Invasive Species, Habitat Loss ,
The Fresh Water Jellyfish, Craspedacusta sowerbyi
If you caught my reference to the Genie from Disney’s Alladin, then you rock. In more serious terms, we are actually talking about something important to our ecosystems today, and that is that a little creature, sometimes no bigger than a penny, can have a profound impact on our environment.
Craspedacusta sowerbyi is native to China, and was first noticed outside its range in the UK in 1880, due to its accidental import on water lilies. The jellyfish is assumed to travel by ornamental aquatic plants and possibly even water fowl. It has been steadily spreading ever since. The species has been detected in 44 states, including Ohio, and is on every continent except Antarctica. The unobtrusive creature is transparent and never gets any bigger than an inch in diameter as an adult. In its earlier stages of life, as a larvae, polyp or podocyst, they are even more easily missed.
This freshwater jellyfish reproduces mostly through assexual means: budding or producing larvae without a male. Occasionally, to maintain genetic diversity in the population, sexual reproduction occurs, producing larvae with the genes of both parents.
Larvae metamorphose into polyps, a tiny, stinging stage, which can reproduce by budding. Sometimes the polyps metamorphose further, into the medusa form, which is the more familiar, jellyfish stage. At that point they sometimes, although not always, reproduce sexually. Polyps can also become podocysts, a resting stage resistant to drying out and extremes of temperature.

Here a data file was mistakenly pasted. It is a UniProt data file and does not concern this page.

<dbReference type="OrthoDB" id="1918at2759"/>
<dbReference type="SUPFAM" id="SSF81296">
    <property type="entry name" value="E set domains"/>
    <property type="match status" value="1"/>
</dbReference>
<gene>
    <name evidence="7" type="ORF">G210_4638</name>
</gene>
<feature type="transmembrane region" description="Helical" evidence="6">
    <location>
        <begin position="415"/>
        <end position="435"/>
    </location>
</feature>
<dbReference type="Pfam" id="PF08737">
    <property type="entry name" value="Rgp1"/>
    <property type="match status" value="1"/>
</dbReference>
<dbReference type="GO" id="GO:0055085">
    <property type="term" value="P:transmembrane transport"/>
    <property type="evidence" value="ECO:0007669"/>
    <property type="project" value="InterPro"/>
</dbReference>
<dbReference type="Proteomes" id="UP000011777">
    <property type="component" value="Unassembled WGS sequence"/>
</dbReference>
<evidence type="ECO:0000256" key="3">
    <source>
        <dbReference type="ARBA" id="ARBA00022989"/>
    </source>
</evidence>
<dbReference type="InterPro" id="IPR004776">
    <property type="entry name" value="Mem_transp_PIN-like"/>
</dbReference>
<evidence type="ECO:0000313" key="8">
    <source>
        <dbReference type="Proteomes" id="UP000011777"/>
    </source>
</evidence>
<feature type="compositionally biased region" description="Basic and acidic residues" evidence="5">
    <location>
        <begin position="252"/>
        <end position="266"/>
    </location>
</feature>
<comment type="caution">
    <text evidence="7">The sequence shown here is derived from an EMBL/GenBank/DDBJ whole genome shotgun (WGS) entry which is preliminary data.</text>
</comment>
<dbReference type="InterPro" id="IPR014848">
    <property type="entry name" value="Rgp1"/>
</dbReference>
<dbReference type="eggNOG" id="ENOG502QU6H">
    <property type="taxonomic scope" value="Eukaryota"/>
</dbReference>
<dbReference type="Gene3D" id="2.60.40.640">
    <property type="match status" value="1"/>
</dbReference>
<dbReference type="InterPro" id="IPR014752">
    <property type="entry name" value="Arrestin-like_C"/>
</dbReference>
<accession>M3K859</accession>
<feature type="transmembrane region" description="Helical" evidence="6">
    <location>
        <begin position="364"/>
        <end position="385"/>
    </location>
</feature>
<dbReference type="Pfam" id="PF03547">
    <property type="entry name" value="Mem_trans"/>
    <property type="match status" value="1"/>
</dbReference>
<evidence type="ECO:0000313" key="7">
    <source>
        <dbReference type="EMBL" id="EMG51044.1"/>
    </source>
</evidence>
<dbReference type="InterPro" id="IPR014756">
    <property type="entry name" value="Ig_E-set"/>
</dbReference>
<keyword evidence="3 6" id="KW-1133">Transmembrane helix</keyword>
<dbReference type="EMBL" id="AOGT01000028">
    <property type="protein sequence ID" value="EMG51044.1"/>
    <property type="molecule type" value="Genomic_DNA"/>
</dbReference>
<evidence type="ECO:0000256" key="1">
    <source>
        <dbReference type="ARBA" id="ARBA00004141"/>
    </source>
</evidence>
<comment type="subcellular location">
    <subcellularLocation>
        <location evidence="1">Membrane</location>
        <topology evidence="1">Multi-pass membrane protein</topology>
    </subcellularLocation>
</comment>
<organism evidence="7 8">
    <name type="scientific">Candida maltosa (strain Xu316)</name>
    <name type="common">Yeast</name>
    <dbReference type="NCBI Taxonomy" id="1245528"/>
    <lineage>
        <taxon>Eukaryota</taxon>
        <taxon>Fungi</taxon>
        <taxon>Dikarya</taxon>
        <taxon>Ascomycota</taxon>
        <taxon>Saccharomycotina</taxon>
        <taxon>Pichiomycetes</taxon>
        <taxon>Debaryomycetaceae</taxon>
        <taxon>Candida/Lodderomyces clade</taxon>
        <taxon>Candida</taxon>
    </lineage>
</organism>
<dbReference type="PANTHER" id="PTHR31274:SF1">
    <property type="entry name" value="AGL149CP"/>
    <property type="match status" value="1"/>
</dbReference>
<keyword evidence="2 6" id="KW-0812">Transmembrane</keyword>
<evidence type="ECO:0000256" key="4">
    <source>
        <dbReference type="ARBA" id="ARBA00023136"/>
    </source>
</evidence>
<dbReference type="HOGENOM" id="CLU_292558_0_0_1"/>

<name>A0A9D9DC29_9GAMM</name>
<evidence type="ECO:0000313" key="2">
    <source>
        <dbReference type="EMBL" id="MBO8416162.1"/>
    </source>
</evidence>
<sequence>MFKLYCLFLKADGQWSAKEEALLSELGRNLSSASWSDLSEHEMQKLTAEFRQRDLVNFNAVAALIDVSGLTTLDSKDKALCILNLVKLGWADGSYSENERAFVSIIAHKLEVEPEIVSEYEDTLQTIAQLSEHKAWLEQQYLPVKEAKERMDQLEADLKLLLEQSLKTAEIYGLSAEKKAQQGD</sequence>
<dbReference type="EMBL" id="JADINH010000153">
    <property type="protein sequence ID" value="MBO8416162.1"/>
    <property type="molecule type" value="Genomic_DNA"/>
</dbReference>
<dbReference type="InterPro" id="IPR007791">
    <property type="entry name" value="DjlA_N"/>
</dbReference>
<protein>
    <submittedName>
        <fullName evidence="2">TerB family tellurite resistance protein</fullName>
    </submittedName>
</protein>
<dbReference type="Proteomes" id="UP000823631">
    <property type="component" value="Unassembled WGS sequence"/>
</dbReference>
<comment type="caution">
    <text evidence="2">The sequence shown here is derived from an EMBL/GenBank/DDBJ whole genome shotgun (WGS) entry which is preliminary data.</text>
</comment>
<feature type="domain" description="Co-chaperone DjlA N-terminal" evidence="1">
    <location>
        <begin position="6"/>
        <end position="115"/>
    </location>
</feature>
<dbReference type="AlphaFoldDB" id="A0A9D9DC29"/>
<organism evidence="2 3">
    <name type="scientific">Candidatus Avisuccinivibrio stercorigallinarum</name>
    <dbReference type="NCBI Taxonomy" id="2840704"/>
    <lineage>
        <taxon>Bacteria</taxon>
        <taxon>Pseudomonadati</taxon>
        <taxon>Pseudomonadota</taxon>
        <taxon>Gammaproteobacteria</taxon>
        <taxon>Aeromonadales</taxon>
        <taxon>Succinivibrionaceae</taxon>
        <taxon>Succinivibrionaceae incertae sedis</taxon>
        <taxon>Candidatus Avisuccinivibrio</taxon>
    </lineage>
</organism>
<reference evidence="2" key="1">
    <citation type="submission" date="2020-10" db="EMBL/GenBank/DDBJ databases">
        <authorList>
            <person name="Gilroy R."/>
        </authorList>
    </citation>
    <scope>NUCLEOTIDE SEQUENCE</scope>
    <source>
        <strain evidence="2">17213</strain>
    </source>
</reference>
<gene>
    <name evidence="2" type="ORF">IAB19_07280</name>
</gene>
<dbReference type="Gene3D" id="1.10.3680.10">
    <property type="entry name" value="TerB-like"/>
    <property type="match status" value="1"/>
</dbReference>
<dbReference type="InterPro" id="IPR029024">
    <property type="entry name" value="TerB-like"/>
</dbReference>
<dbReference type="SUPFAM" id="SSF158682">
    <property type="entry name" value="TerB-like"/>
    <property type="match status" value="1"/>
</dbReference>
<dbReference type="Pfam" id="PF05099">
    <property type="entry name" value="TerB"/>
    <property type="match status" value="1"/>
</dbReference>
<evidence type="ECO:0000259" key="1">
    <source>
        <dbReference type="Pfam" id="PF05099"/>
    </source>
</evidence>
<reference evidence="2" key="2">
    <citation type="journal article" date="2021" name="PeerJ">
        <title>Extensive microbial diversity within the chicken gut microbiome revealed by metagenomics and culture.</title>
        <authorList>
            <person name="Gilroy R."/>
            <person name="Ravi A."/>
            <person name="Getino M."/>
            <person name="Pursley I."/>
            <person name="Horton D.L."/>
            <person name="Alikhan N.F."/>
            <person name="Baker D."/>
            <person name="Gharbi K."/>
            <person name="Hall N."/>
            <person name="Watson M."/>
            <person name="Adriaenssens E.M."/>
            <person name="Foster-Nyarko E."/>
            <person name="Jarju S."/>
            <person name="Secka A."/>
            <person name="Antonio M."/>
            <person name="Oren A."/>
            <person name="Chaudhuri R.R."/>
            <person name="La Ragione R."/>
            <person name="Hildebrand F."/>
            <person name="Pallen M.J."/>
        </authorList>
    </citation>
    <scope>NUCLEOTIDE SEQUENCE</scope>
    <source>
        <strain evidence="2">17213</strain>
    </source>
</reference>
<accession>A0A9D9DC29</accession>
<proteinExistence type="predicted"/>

This means that these little guys can reproduce and survive in some pretty tough situations; they are survivors! In an environment where there are natural predators and situations to help control their populations, this is a good thing. But these guys are mostly unchecked in our ecosystems in North America. So far it looks like crayfish, and a few opportunistic fish, are their only predators here.
We know that the Craspedacusta sowerbyi experiences occasional population booms, probably due to an increased zooplankton population, which is their primary food source. These booms are when the creatures are most noticeable.
Populations of zooplankton are difficult to monitor, and the effect of freshwater jellyfish on their prey and competing predators is not fully understood. The jellyfish must have some effect; especially during the periodic blooms when they consume huge numbers of zooplankton. This predation is likely to affect the composition of the food web, reducing the numbers of some species, and allowing others to thrive.
Because zooplankton eat phytoplankton – algae – the jellyfish might be an indirect contributor to algal blooms, which in turn reduce oxygen levels in the water, which in turn can cause huge fish die-offs. Jellyfish may also significantly reduce the amount of food available to native species. Laboratory experiments have shown that the species does consume a significant amount of zooplankton, which means it will almost inevitably have some effect on the ecosystems it colonizes. The seriousness of this effect remains to be seen.
Let us get to know the freshwater jellyfish a little better and create an action on Creeklife.com to support research for this potential hazard! What do you say?
Posted by Mark Contorno